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Acquiescence as a bar to trade mark infringement proceedings

Print publication

10/04/2015

The French Supreme Court has rejected an appeal by Hachette Filipacchi Presse, the owners of the magazine, Paris Match, against a decision of the Paris Court of Appeal that it could not claim infringement of the marks MATCH and PARIS MATCH by the dating website, Match.Com.

Hachette issued proceedings in 2006, claiming that the Community Trade Mark MATCH.COM infringed its marks MATCH and PARIS MATCH. The claim was successful at first instance.

On appeal, Match.com argued that as its registration was filed in 1996 and Hachette had filed an unsuccessful opposition to that application, culminating in the registration in 2004, Hachette was aware that the sign was being used in France. As such, so Match.com maintained, Hachette had acquiesced to its use of the sign for a period of at least five years and was prevented from instituting proceedings under Article 54 of the Community Trade Mark Regulation. Article 54 states:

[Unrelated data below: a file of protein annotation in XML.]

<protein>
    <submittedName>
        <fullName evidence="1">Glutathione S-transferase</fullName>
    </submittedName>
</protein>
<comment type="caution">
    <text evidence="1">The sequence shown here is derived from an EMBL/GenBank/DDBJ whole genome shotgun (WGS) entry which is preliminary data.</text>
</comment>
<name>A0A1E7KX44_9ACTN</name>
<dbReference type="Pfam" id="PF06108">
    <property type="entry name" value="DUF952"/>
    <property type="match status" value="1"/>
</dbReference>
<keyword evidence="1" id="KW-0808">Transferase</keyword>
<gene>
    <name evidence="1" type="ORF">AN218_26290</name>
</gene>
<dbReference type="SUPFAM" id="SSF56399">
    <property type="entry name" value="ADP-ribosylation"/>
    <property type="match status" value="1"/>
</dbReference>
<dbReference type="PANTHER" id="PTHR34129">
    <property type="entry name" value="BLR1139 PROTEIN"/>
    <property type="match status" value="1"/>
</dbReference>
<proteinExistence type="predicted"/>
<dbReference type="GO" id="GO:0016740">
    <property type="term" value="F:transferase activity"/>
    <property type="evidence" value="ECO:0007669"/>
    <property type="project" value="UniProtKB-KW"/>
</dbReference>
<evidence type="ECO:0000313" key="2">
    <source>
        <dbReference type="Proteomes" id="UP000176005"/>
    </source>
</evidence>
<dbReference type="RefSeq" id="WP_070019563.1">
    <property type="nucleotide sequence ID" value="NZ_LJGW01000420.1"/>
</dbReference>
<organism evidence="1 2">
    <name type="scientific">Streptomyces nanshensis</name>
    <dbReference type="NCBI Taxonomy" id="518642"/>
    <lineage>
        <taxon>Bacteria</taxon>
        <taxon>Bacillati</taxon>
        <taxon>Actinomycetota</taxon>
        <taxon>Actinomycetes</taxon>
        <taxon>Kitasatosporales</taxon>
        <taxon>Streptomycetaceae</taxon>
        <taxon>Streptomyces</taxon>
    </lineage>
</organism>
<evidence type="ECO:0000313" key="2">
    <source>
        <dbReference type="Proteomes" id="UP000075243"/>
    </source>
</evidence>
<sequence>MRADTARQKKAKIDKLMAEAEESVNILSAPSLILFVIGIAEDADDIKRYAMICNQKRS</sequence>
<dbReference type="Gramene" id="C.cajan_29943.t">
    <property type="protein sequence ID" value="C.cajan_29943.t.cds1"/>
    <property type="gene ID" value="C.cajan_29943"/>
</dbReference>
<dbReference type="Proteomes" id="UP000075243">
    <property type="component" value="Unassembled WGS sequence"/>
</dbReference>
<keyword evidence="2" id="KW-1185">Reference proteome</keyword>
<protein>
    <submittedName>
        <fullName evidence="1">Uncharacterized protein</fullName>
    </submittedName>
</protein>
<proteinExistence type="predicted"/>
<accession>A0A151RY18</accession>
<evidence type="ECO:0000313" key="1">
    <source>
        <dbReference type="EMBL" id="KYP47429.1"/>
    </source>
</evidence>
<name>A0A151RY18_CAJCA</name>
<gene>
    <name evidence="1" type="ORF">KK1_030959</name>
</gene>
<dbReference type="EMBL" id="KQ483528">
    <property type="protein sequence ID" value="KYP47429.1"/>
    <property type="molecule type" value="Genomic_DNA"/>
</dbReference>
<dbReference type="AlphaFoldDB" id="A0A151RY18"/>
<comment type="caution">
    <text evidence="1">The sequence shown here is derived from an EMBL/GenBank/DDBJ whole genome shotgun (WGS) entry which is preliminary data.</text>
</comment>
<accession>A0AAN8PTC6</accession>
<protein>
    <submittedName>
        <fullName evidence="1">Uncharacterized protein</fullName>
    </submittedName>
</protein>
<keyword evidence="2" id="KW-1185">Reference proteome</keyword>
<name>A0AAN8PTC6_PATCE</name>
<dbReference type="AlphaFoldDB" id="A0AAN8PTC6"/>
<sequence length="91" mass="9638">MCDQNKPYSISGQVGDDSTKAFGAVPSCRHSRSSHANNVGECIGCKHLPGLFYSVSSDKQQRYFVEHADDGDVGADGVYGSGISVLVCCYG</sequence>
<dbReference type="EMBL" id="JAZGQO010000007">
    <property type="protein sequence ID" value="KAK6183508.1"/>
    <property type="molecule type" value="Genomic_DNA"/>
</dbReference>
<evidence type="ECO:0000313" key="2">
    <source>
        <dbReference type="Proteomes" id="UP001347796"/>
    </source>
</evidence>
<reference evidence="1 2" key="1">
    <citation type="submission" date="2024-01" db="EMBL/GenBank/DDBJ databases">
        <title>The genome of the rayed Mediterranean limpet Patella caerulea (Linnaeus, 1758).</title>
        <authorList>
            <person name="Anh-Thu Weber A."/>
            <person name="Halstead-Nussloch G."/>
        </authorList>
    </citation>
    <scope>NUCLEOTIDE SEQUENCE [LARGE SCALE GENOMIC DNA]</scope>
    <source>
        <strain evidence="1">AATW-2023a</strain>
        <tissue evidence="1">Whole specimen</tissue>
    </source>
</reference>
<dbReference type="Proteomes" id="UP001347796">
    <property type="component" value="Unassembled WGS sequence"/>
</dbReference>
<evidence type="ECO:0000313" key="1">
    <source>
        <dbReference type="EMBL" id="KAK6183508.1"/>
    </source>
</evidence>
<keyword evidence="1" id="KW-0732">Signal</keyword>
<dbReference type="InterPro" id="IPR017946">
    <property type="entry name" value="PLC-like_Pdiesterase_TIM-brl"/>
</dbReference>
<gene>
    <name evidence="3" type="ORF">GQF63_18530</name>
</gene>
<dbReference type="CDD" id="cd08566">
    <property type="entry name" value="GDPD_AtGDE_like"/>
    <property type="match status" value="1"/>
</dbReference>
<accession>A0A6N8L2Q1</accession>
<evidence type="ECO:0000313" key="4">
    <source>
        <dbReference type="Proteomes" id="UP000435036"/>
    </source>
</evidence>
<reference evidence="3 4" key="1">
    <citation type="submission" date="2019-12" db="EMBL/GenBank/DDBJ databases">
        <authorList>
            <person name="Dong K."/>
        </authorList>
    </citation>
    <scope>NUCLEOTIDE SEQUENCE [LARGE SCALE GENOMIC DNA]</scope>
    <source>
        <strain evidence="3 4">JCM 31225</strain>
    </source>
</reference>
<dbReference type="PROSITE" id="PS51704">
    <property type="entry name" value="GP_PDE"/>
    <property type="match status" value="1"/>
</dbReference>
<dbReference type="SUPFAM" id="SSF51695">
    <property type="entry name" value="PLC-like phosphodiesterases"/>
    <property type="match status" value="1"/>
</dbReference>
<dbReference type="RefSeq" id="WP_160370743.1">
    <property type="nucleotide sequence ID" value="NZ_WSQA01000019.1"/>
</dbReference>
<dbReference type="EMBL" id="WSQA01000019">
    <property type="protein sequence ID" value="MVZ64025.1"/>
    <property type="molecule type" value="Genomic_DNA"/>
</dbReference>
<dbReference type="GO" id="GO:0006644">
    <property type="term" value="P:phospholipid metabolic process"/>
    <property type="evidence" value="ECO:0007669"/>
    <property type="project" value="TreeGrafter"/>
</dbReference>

“Where the proprietor of an earlier national trade mark as referred to in Article 8(2) or of another earlier sign referred to in Article 8(4) has acquiesced, for a period of five successive years, in the use of a later Community trade mark in the Member State in which the earlier trade mark or the other earlier sign is protected while being aware of such use, he shall no longer be entitled on the basis of the earlier trade mark or of the other earlier sign either to apply for a declaration that the later trade mark is invalid or to oppose the use of the later trade mark in respect of the goods or services for which the later trade mark has been used, unless registration of the later Community trade mark was applied for in bad faith.”

The Paris Court of Appeal accepted Match.com’s argument. It found from the evidence that Hachette was aware of the use of the MATCH.COM sign in France from at last 2000. That finding was upheld on Hachette’s appeal to the Supreme Court with the consequence that by the time Hachette came to file its action for infringement, it had knowingly acquiesced in the use of the sign for more than five consecutive years so that its action could not be sustained.

The case highlights that, in cases involving acquiescence, it is the date of use of the sign constituting the Community trade mark registration that is material not the date of registration.